4) Only guess if you’re in your “Answer Zone.” No guessing on Skip-Zone problems.

5) Grid-in strategy: answer all of the Grid-ins because there is no penalty for getting them wrong.


If you’d like to sign up to receive occasional extra SAT information via email, you can click here.

For press coverage, please see the press page.

For press inquiries email:

View clips of TV appearances and talks on YouTube.

For information about speaking engagements, please see the speaking page.

To read “Reader Reviews,” see Amazon and Goodreads.

On Twitter: @debbiestier

On Facebook:

Posted 2 months ago

Beginners Guide to Acing the SAT

A beginners guide to acing the SAT … 13 tips in one little (5-minute) video.

  • How to pick the best SAT tutor or class …
  • How to choose a test location …
  • What is the SAT testing? …
  • How to write the SAT essay …
  • How long should you do test prep …
  • How much can an SAT score improve? …
  • The 1 thing you should know about the SAT …
  • What can parents do to help kids prepare for the SAT? …
  • 4 best SAT snacks that won’t leave you depleted …

These tips are just the tip of the iceberg. You’ll find a gillion more tips in the book.

You can read the prologue, listen to an audio clip, and see what readers are saying.

Good luck!

For press inquiries email:

View clips of TV appearances and talks on YouTube.

For information about speaking engagements, please see the speaking page.


Posted 2 months ago

How to Improve Your Critical Reading SAT Score

Is it possible to improve a critical reading score on the SAT?

I often hear the misconception that a critical reading SAT score cannot be improved, and while it is true that empirical evidence shows average score gains to be minimal (5-10 points), I managed to improve my reading score by 80 points.

So how did I improve my reading score?

I read — a lot! And, I started the project with a rock-solid foundation in reading. Without that base, no amount of test prep could have saved me.

The best way to improve a critical reading score is … to read. Reading improvement requires time devoted to practicing the skill to the point of automaticity. The summer is a great time to make headway and to build a routine.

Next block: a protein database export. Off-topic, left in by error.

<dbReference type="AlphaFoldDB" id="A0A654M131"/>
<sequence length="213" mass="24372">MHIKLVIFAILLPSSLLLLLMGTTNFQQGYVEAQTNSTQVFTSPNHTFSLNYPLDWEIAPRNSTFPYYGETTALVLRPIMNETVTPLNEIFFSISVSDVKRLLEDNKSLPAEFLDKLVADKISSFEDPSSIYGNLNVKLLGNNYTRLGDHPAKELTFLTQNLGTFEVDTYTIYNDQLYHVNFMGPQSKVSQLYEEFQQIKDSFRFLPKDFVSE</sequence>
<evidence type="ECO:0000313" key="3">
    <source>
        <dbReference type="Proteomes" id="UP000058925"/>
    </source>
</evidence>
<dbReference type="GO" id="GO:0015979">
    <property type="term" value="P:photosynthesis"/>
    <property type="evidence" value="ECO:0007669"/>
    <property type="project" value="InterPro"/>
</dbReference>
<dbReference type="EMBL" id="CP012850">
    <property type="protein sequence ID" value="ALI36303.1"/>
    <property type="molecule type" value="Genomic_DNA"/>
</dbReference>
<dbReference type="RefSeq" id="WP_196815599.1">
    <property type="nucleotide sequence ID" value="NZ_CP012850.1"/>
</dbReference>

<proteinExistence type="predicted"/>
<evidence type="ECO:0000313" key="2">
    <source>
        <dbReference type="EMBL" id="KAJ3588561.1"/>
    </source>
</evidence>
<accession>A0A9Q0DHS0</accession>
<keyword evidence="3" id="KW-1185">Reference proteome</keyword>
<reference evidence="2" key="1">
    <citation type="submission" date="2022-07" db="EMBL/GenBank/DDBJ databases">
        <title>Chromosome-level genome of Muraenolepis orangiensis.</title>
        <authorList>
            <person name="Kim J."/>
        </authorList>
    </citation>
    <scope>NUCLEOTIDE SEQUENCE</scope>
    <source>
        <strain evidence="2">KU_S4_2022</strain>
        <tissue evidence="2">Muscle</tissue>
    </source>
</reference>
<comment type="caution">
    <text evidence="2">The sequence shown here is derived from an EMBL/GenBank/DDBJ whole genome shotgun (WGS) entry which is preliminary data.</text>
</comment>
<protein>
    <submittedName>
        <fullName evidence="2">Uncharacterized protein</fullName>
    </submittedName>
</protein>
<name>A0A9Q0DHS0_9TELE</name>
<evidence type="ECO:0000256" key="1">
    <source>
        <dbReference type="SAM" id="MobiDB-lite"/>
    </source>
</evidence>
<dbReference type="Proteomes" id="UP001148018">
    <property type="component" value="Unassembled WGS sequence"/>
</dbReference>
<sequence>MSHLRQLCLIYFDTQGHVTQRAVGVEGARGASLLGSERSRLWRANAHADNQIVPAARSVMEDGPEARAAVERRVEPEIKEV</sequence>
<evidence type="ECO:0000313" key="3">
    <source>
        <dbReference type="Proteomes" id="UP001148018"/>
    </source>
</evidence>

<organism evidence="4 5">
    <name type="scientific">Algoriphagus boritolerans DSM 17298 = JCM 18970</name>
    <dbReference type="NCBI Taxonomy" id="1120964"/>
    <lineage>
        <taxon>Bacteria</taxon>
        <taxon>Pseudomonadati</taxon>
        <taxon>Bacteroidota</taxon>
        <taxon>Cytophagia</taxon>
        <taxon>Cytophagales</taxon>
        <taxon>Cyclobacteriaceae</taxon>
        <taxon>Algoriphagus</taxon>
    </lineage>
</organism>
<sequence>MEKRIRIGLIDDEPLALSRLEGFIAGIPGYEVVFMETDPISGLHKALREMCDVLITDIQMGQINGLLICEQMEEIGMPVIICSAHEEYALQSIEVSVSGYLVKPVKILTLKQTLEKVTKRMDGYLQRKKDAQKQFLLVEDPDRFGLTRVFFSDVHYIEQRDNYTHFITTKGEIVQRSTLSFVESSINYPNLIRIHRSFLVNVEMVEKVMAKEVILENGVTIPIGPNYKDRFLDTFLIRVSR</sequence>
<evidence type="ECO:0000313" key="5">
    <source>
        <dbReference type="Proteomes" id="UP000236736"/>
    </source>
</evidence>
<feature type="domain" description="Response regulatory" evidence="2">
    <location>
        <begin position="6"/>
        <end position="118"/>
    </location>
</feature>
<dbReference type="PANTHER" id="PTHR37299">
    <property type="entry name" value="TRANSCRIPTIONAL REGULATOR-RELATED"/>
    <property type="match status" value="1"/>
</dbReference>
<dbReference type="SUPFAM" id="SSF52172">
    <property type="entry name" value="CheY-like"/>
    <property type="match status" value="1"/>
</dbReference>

Tip: There is no shortcut to learning vocabulary.

The Matthew effect in reading (i.e. the rich get richer) is inevitable with vocabulary. According to research, you need to know 90-95% of a text’s words to understand what you are reading.

Tip: More general knowledge can vastly help a critical reading score.

Research shows that background knowledge helps with comprehension. For example, a student who already knows about Descartes and dualism* will process a passage much faster and more accurately than a student who is unfamiliar with the topic – even if their decoding and strategy skills are identical.

*Click to read these Descartes and dualism reading passages from the 2010 PSAT my son took, as well as the College Board’s explanations of the answers.

Here is a related post, if you would like more information about improving on the critical reading section.


Solutions for the Blue Book

Good test prep centers on official College Board material.  You can read this blog post for other signs of Good vs Bad test prep

It’s also critical to understand the solutions to the questions you missed — understand them so well, you can explain them to your teacher’s teacher. The Blue Book (i.e. official College Board material), only contains the answers to the questions — not the solutions.

The good news is that there are almost as many sources for Blue Book “solutions” as there are methods for test prep. Here are the ones I found most helpful:

  1. College Board’s Book Owner’s Area!
  2. Tutor Ted’s SAT Solutions Manual – Math solutions only, and easy to understand; became a trusted source.
  3. The Ultimate SAT Supplement from Klass Tutoring — Solutions for every problem in Blue Book (i.e., all three sections). Klass’s reading and writing solutions are better than the math.
  4. Khan Academy – Video math solutions. Videos feature Sal Khan narrating SAT math solutions as he writes problem in steps on a digital blackboard. Can be frustrating to navigate, though the explanations are great and free.


Posted 3 months ago